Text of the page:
Back to the hotel and again watch the country grind to a halt as Ghana was playing another football match in the African Cup tournament.  Niger was the victim today.  In the restaurant at the hotel there were staff, patrons and neighbours dropping in to view the game.  One guy came draped in the flag, wearing his jersey and sporting a temporary tattoo on his forehead.  Ghana prevailed 3-0 and will advance to the next round and play again on Sat.   It was fun to see and listen to the fans and watch their wild gestures with their hands and arms at every close shot at either goal.

Tuesday we are off to our last Credit Union – Redeemer Parish in the community of Banana Inn.

Weekend at Cape Coast

We travelled a couple of hours west of Accra to meet up with another pair of coaches, Anthony and Derek.  They were in a community a couple of hours north called Swedru.  We met in the Cape Coast area and stayed in a community called Elmina.  It is now primarily a fishing village but has a number of beach resorts in the area.

There are a couple of UNESCO World Heritage sites at Cape Coast and Elmina that are castles/forts built in the mid 1400’s as trading posts by the Portuguese.  Ghana had resources that were desired by the Europeans, Gold, spices, and other commodities.  The Portuguese wanted to compete with the Arab world that was seeking the same trade.  Unfortunately, one of the commodities was human, in the form of slave labour.  The tours focused on the long history of the slave trade and the horrific conditions that were endured over the long history of that trade.  The castles are known as the slave castles.  Portuguese built the castles and operated them for a couple of hundred years. The Dutch fought and overtook them at one point and then the British took control.  Slavery was banned in the early years of 1800 and the trade ended in 1837.  It was identified that outside of the trade of slave labour to Europe, the Caribbean, South America and America,  Africa has been the source of slave labour for thousands of years back to Roman times.

It was very sobering to stand in a holding cell, that held hundreds of prisoners for weeks or months at a time and hear the fact, that if they had not survived their bodies were simply tossed into the sea. If they survived, they were loaded onto a ship and sent to be traded or auctioned like livestock.  They called the doors out of the castles to the ships as the door of no return.

On a brighter note, we also visited the Kakum National Forest.  The forest had a Canopy tour and a forest tour.  We paid the entry fee and met our guide that shared his knowledge of the environment.

A fear of heights would be a big challenge for the canopy tour.  Suspended cables approximately 100 feet off the forest floor created a suspended walkway from tree to tree.  Total length of the 6 or 7 spans was 350 meters.  The photos don’t really give a sense of the height off of the ground and in some cases, the trees towered above the walkways.  Picture two steel cables that are strung between the trees and some ropes that tied a netting material that holds a 12 inch wide aluminum ladder with a plank of lumber as the walkway.  It is that 12 inch wide at your feet and about 3 feet wide at shoulder height at the top of the netting.  That is the walkway suspended about a 100 feet off of the forest floor.  Must be safe,  designed by two Canadians from Vancouver who are mountaineers.  Inspected every six months to ensure safety,  they told us this after we had paid and climbed up the mountain to the start of the canopy tour.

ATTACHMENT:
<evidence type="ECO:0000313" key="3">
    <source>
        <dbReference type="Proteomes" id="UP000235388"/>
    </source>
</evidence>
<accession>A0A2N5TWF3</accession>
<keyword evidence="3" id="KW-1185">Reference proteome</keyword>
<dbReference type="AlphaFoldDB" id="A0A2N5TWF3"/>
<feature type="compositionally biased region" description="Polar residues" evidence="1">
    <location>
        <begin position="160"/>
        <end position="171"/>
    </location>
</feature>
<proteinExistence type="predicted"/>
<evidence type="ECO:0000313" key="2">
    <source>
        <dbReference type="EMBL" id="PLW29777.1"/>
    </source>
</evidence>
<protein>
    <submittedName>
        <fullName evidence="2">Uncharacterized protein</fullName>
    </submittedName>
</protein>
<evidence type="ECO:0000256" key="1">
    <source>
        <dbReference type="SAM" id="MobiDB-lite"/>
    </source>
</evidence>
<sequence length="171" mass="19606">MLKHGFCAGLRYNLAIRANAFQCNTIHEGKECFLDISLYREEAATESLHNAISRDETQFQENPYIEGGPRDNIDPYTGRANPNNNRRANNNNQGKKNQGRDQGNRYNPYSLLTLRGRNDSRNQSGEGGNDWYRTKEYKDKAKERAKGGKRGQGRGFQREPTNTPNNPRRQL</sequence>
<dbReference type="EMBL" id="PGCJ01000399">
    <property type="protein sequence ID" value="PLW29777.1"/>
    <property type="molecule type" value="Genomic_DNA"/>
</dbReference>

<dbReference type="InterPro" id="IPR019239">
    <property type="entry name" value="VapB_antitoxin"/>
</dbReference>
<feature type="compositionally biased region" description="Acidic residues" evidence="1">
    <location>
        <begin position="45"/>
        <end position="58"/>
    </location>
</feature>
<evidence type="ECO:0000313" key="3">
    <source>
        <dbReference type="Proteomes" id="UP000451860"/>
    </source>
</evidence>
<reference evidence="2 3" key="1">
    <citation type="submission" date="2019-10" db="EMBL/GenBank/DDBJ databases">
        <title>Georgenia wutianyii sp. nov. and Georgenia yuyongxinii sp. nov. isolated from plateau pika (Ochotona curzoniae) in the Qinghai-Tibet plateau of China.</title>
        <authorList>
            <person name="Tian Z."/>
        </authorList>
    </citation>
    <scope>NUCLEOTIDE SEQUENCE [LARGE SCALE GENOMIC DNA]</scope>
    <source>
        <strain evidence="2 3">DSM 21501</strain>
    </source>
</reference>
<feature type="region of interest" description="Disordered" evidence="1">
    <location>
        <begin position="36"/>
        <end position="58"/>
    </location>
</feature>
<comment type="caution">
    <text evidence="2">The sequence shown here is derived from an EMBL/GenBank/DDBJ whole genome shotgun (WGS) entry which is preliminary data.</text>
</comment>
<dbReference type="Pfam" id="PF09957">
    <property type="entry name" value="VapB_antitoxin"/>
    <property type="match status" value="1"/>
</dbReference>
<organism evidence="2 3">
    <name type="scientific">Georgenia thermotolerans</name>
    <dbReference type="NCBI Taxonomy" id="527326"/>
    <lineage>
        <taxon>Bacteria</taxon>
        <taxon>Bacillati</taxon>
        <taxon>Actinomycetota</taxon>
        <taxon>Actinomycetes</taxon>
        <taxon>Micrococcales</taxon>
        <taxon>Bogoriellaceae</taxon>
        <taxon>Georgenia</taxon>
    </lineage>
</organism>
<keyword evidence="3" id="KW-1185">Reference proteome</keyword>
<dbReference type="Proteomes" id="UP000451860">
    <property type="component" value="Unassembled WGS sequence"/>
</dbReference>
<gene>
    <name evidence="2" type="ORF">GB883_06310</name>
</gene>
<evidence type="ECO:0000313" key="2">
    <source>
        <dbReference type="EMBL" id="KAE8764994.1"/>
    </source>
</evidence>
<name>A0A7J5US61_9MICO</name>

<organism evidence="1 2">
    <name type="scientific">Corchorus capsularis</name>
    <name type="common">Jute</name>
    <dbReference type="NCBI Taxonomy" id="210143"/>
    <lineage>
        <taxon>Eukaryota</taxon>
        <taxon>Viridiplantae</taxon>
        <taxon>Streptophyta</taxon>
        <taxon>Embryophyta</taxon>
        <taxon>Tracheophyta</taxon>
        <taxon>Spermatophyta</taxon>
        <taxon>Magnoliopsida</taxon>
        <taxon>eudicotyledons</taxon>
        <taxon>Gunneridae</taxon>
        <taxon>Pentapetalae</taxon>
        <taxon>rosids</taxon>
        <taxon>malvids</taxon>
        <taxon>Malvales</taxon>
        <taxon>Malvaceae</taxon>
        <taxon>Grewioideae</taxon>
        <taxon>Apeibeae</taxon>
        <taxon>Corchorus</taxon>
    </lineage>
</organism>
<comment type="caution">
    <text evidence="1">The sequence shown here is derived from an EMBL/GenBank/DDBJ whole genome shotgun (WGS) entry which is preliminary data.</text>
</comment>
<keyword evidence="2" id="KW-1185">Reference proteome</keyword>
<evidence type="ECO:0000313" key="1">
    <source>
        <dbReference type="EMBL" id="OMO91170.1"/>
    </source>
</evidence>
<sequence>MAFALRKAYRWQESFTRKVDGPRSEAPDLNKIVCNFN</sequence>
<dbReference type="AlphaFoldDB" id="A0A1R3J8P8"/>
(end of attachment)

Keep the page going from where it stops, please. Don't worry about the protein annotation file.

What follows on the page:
After the canopy tour, the guide took us through the forest and talked about the cultural significance of the forest and history of the use of the various trees and vines for practical, not so practical and medicinal purposes.  It was fascinating to see, touch and hear his explanations.  He was kind of scary in that he identified a couple of plants that could be used to kill an enemy. A single press of a fingernail into the sap of a vine could be passed to the lip of a glass of water or cup of tea and when drank by an enemy, it would kill that person.  Then there were leaves of plants that masked the smell of a decaying body.  Kill someone and hide the evidence, like I said he was a little scary.

Sunday after lunch, we split up and made our way back to Accra with our driver, Bright.  Anthony and Derek headed to Swedru with their driver, Moses. Along the highway, it is not uncommon for the Ghanaian Police service to have checkstops and randomly check drivers for licenses.  We got stopped.  Bright had a minor issue with his driver’s license and was going to be given a ticket for Gh¢50 and told he had to come back to court the next day to pay his fine.  He argued that that was too much.  After some arm waiving and discussion, the “fine” was set at Gh¢20 and we were on our way and the ticket was ripped up.

Three and a half hours (150 kms) Gene and I checked back into the Paloma Hotel in Accra and started the work we needed to do for preparing our report for the board of directors at Medina Credit Union.

We will visit that group tomorrow and present our findings and recommendation.